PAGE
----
Given the unbelief of many writers and their avowed enmity against the Bible, the careful student should always remember that there are a host of weapons in the arsenal of Biblical enemies.

These are copyists, redactors, editors, compilers, interpolators, translators, glossaters, revisionists, arrangers, etc.

Now our word of caution is simply this. Can we depend upon men whose purposes and intentions toward the Bible are enemical and destructive - can we depend upon them always to employ such devices as we have mentioned in honesty and fairness?

Psalms 96:1-3

THE WORSHIP OF GOD TO BE UNIVERSAL

"O sing unto Jehovah a new song:

Sing unto Jehovah all the earth. Sing unto Jehovah, bless his name;

Show forth his salvation from day to day.

Declare his glory among the nations,

His marvelous works among all the peoples."

"All the earth ... among the nations ... all the peoples" (Psalms 96:1-3). It would be difficult to find a paragraph with any greater stress of the truth that God's "salvation" was never intended for Jews only, but for "all the earth." The call of the Gentiles into God's service is absolutely declared here as a commandment of God.

"Sing... sing ... sing" (Psalms 96:1-2). Singing is the invariable earmark of the redeemed. The worship of God always abounds with singing. "Nothing, listless, boring, or stale befits God's worship; not merely a song is required, but a new song![6]


Copyright Statement
James Burton Coffman Commentaries reproduced by permission of Abilene Christian University Press, Abilene, Texas, USA. All other rights reserved.

Bibliography
Coffman, James Burton. "Commentary on Psalms 96:1". "Coffman Commentaries on the Old and New Testament". http://odl.studylight.org/commentaries/bcc/psalms-96.html. Abilene Christian University Press, Abilene, Texas, USA. 1983-1999.

John Gill's Exposition of the Whole Bible

O sing unto the Lord a new song,.... A famous excellent one, suited to Gospel times, on account of the new benefit and blessing of redemption and salvation lately obtained by the Messiah; which should be sung to him, who is the Lord or Jehovah here designed, by all the redeemed ones, Revelation 5:9; see Gill on Psalm 33:3, the Targum adds,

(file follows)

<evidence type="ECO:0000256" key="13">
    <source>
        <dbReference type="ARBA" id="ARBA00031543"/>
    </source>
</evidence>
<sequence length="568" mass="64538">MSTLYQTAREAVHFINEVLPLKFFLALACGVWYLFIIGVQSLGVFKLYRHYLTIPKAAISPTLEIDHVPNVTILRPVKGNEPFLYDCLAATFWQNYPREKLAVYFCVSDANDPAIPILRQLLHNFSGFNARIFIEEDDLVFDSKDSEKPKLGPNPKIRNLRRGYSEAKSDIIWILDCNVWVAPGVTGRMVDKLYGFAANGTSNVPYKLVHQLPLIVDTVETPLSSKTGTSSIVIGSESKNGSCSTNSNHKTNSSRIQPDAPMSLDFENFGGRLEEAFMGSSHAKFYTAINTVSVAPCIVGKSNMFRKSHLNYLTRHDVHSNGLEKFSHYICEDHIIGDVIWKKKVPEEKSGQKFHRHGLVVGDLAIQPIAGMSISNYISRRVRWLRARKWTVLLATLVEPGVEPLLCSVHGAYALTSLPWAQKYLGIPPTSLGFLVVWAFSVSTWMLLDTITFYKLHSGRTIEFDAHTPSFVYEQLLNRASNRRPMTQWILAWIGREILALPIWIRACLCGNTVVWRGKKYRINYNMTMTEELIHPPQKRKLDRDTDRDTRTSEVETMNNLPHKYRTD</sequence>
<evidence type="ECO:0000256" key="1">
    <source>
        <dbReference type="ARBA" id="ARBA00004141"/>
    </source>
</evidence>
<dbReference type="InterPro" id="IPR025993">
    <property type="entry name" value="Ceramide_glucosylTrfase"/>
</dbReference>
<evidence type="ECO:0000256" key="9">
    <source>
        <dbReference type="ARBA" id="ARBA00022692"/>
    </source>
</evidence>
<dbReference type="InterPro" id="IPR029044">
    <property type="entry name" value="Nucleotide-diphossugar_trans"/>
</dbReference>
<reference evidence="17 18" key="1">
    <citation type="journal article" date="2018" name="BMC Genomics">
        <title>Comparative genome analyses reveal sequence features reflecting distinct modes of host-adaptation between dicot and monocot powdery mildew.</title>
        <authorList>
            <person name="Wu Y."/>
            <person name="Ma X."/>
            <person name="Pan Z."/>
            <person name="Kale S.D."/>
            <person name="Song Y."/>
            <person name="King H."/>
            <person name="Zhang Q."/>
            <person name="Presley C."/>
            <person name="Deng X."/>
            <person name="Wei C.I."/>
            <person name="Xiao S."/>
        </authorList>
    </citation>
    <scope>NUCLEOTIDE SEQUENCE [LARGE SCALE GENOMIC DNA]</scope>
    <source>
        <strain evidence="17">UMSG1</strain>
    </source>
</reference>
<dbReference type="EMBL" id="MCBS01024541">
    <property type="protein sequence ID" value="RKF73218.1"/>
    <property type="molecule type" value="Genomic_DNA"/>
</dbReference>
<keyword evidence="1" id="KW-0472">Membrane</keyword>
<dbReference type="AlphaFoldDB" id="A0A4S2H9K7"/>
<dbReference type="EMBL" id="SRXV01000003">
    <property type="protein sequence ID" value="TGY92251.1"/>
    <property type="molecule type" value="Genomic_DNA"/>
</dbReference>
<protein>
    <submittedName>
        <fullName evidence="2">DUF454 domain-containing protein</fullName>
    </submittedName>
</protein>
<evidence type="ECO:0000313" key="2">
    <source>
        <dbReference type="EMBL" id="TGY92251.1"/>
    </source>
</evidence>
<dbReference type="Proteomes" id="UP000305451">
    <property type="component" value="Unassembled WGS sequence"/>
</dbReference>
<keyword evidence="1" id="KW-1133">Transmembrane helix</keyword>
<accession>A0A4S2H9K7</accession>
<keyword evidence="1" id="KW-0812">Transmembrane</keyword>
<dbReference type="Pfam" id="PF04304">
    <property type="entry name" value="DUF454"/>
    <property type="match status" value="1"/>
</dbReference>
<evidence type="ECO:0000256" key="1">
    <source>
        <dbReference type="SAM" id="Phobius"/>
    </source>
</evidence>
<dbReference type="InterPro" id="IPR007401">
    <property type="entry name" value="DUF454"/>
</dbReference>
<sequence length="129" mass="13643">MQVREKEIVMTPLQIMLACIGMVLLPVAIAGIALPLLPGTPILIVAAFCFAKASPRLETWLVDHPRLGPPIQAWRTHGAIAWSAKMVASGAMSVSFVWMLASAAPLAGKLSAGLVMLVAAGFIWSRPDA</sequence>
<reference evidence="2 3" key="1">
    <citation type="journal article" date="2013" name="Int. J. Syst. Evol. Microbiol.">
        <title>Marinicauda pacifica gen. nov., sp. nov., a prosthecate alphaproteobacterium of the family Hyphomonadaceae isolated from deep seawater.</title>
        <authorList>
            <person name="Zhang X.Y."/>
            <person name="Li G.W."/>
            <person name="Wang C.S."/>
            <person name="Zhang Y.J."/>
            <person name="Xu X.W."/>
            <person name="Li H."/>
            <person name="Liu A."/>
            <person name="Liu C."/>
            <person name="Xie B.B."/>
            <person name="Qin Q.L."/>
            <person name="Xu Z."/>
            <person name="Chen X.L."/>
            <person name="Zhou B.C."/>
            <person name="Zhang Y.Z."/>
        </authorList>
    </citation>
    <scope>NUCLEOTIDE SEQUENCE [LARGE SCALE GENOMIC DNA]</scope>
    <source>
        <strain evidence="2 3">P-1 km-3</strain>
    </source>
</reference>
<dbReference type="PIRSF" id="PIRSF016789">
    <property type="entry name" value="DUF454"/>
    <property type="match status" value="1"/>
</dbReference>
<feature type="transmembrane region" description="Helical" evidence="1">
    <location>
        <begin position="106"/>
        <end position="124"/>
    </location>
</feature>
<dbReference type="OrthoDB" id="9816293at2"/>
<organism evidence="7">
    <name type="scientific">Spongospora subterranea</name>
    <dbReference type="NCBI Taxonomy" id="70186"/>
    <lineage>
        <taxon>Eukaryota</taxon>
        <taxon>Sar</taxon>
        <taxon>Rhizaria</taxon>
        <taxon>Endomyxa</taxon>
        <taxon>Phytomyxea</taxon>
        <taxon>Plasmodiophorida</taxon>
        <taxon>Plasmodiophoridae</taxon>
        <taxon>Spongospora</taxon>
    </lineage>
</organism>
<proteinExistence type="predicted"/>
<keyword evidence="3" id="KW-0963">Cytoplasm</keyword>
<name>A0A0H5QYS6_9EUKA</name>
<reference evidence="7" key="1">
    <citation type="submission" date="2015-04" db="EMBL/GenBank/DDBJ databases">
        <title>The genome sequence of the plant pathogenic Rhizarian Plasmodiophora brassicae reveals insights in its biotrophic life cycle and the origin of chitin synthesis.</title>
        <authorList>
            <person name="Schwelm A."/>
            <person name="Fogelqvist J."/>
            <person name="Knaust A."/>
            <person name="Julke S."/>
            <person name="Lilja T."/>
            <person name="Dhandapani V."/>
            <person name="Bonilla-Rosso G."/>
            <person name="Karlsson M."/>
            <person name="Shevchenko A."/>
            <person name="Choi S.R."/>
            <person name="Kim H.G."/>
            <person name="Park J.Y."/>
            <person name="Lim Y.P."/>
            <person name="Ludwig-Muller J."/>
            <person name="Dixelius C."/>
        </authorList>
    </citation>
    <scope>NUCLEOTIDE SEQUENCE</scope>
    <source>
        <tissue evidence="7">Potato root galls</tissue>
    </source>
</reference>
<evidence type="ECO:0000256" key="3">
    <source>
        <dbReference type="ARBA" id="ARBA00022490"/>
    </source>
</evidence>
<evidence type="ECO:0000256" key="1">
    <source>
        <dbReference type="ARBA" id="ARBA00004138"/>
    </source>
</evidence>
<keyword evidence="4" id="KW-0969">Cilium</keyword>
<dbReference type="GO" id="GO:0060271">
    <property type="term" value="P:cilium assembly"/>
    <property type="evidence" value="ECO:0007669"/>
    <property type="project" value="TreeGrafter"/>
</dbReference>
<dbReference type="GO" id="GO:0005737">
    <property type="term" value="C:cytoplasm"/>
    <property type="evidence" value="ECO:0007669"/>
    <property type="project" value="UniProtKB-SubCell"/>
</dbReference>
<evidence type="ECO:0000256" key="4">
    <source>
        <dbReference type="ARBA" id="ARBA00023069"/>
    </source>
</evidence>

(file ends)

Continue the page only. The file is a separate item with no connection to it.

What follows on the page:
"sing, ye angels on high:'

sing unto the Lord all the earth: not the whole land of Israel only, as Aben Ezra interprets it; though here the Saviour first appeared, taught his doctrines, wrought his miracles, suffered, and died for the salvation of his people; here the angels first begun the new song; and here those that believed in him first expressed that spiritual joy which afterwards spread through the whole world, and who are here called upon to sing; namely, all those that are redeemed from among men, throughout all the earth: believing Gentiles are here intended: the Targum is,

"sing before the Lord, all ye righteous of the earth.'


Copyright Statement
The New John Gill's Exposition of the Entire Bible Modernised and adapted for the computer by Larry Pierce of Online Bible. All Rightes Reserved, Larry Pierce, Winterbourne, Ontario.
A printed copy of this work can be ordered from: The Baptist Standard Bearer, 1 Iron Oaks Dr, Paris, AR, 72855

Bibliography
Gill, John. "Commentary on Psalms 96:1". "The New John Gill Exposition of the Entire Bible". http://odl.studylight.org/commentaries/geb/psalms-96.html. 1999.

Geneva Study Bible

O sing a unto the LORD a new song: sing unto the LORD, all the earth.

(a) The prophet shows that the time will come, that all nations will have opportunity to praise the Lord for the revealing of his gospel.

Copyright Statement
These files are public domain.
Text Courtesy of BibleSupport.com. Used by Permission.

Bibliography
Beza, Theodore. "Commentary on Psalms 96:1". "The 1599 Geneva Study Bible". http://odl.studylight.org/commentaries/gsb/psalms-96.html. 1599-1645.

Wesley's Explanatory Notes

O sing unto the LORD a new song: sing unto the LORD, all the earth.

O sing — Upon this new and great occasion, not the removal of the ark, but the coming of the Messiah.


Copyright Statement
These files are public domain and are a derivative of an electronic edition that is available on the Christian Classics Ethereal Library Website.

Bibliography
Wesley, John. "Commentary on Psalms 96:1". "John Wesley's Explanatory Notes on the Whole Bible". http://odl.studylight.org/commentaries/wen/psalms-96.html. 1765.

Calvin's Commentary on the Bible

1Sing unto Jehovah a new song This commencement shows that, as I have already observed, the Psalmist is exhorting the whole world, and not the Israelites merely, to the exercise of devotion. Nor could this be done, unless the gospel were universally diffused as the means of conveying the knowledge of God. The saying of Paul must necessarily hold true,

“How shall they call upon him in whom they have not believed?” (Romans 10:14.)